By Orville Williams
The government is maintaining its position that sanctions will come into play for those frontline public sector workers who refuse to either get vaccinated against Covid-19 or submit to twice-monthly Covid testing.
That change in policy was first announced in mid-July as a means of added protection against the spread of the virus, especially as the tourism sector started to reignite and visitor arrivals headed towards unprecedented levels for the time of year.
It is said to extend to staff at the VC Bird International Airport and the Port Authority, employees within the Immigration Department and the Emergency Medical Services (EMS), among several others.
The policy also applies to those in the private sector whose services depend on interaction with incoming travellers, like vendors at Redcliffe and Heritage quays, taxi operators and even service providers at some of the beaches frequented by cruise passengers.
For those who refuse both the vaccine and the testing, the government warned that they would not be allowed to continue working, calling that a last resort in protecting the majority of the population.
There has been sustained back-and-forth between the unions and the government on that issue and some others, including the “discriminatory” nature of the policy and the burden of the cost attached to the tests.
Initially, the government said there would be a personal cost for the twice-monthly tests, but it later recanted and has since made the tests free of cost to the unvaccinated frontline government employees.
According to a memo addressed to the Department of Immigration the week after the initial announcement, “Covid-19 testing for all unvaccinated staff members commences 14 days following Monday July 26.”
Based on that pronouncement, testing was supposed to start last Monday, but – possibly due to logistical issues – the Health Ministry announced that the process began on August 11 at the Villa Polyclinic.
Now, as the rollout continues, the government should have an idea in a matter of days just how the uptake of the testing is going and, importantly, the number of unvaccinated persons who still refuse to get tested.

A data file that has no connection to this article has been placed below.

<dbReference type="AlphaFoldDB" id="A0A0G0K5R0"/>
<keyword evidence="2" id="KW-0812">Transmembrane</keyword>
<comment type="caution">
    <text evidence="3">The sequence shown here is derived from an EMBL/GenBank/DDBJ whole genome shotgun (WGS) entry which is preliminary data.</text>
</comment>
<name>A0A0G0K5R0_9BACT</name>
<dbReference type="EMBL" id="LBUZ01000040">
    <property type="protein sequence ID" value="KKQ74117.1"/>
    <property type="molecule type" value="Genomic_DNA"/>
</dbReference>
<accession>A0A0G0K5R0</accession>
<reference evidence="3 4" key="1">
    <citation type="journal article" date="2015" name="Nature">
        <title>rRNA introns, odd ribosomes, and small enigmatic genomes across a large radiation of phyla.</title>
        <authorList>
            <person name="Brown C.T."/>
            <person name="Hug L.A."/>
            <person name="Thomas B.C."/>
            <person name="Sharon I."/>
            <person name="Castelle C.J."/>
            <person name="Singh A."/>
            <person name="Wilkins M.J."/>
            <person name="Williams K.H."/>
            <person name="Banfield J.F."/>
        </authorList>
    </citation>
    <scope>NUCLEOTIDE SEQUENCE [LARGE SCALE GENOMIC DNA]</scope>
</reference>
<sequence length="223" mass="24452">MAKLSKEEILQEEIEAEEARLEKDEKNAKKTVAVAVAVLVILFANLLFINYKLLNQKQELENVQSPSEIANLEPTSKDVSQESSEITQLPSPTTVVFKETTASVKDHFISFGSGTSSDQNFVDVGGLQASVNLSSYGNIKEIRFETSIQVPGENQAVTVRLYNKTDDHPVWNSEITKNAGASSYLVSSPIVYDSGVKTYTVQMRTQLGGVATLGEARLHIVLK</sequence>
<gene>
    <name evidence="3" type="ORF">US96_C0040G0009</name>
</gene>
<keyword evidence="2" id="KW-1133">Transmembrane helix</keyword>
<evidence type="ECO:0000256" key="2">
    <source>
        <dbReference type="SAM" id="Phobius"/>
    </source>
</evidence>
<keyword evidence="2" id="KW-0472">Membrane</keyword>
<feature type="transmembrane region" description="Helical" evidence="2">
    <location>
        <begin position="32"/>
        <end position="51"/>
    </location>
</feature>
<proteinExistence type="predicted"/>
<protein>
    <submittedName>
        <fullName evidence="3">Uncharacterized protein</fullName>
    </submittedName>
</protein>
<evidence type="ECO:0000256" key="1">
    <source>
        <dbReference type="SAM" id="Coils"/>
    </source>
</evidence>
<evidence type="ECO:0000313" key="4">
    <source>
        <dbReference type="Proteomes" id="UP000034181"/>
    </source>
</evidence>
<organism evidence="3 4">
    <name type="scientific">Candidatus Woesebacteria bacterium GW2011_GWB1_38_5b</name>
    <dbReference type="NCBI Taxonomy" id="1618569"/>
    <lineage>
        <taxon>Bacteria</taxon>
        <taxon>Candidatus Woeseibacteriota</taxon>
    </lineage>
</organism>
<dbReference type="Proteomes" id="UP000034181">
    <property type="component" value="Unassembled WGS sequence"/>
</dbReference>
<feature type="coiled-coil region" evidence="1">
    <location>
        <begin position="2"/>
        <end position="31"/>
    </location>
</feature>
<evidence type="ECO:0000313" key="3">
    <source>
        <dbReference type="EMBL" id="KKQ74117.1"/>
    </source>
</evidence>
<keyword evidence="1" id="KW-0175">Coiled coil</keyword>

Having withdrawn the cost attached to the test – all the way from $250 to free – after facing opposition from the unions, there appeared to be hope that the government could also renege on the plan to send the unvaccinated workers home for refusing to adhere to the policy.
This is not the case, though, according to Information Minister, Melford Nicholas, who said during yesterday’s post-Cabinet media briefing that the government still intends to take action against those who refuse to comply.
“The intention was not for these measures to be punitive; we have indicated the reason why [we need them in place] and so, they are intended to help.
“If the employees are not prepared to take a vaccine to improve the level of protection, then of course, we’re asking them to submit to these twice-monthly tests. If in those circumstances they refuse or remain recalcitrant, then we will have no choice but to ask them to stay at home, in the case of public sector workers.”
They may not be the only ones to face the repercussions, as Nicholas added, “If the persons who are plying their trade within the [tourism] sector remain recalcitrant as well, we may have to ask them to disengage until they are prepared to do one of the other two options”.
The minister did not confirm just when the sanctions will come into effect or how they would be implemented.
Meanwhile, the Antigua and Barbuda Trade Union Congress (TUC) refuses to buckle, maintaining its own stance that both the unvaccinated and the vaccinated should be subject to the testing, as the latter “can still contribute to the spread of the virus”.
The body did not confirm, however, the level of uptake for the free Covid testing among the many public sector employees it represents.